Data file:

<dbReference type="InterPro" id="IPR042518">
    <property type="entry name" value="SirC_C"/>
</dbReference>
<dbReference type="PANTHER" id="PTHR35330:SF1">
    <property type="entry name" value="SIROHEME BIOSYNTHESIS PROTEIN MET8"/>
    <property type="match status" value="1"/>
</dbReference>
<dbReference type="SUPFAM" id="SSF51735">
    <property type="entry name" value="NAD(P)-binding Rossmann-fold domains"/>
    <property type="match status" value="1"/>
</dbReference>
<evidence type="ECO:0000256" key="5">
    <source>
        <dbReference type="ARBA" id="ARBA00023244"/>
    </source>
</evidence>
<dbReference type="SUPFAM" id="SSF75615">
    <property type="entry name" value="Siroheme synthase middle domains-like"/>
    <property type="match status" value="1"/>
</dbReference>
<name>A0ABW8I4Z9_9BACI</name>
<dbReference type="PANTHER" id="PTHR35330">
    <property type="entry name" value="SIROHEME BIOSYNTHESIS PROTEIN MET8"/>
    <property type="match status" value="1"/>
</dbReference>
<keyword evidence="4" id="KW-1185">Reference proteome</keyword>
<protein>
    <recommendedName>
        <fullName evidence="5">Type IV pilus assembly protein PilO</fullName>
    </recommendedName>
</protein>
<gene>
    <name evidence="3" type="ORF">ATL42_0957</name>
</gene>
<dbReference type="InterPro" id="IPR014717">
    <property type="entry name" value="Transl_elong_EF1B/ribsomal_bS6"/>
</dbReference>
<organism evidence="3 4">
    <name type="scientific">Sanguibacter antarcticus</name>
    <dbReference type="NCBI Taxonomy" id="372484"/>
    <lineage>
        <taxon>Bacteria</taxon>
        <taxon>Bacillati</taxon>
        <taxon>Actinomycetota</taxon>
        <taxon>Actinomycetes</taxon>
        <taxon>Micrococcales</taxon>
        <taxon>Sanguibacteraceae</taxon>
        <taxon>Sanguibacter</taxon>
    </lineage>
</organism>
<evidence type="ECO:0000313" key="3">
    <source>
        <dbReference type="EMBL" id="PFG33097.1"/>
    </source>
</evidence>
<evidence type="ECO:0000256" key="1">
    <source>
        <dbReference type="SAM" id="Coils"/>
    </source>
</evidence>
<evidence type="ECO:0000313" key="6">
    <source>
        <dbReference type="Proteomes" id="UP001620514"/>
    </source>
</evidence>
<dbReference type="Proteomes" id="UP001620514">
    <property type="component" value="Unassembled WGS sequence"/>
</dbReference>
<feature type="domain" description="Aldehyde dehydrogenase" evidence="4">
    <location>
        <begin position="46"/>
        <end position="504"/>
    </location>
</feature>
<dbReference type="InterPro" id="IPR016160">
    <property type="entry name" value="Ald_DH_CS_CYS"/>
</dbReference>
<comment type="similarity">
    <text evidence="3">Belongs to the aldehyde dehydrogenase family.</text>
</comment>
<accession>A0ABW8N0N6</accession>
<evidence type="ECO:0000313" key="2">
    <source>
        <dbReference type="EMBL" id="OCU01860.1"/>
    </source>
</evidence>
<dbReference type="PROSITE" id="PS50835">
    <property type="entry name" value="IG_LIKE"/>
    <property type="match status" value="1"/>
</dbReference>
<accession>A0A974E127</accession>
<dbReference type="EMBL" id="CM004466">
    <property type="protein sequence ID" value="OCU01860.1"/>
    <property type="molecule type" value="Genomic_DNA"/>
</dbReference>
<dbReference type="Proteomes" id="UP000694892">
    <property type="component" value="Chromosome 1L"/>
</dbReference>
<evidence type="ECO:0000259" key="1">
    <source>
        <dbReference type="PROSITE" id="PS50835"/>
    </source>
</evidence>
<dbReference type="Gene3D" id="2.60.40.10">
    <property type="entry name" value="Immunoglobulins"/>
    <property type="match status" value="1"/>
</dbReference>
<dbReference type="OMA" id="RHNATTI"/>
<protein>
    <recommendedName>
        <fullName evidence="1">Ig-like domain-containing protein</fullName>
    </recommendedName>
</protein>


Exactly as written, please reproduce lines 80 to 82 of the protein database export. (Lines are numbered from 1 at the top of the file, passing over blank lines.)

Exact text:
</comment>
<accession>A0ABW8N0N6</accession>
<evidence type="ECO:0000313" key="2">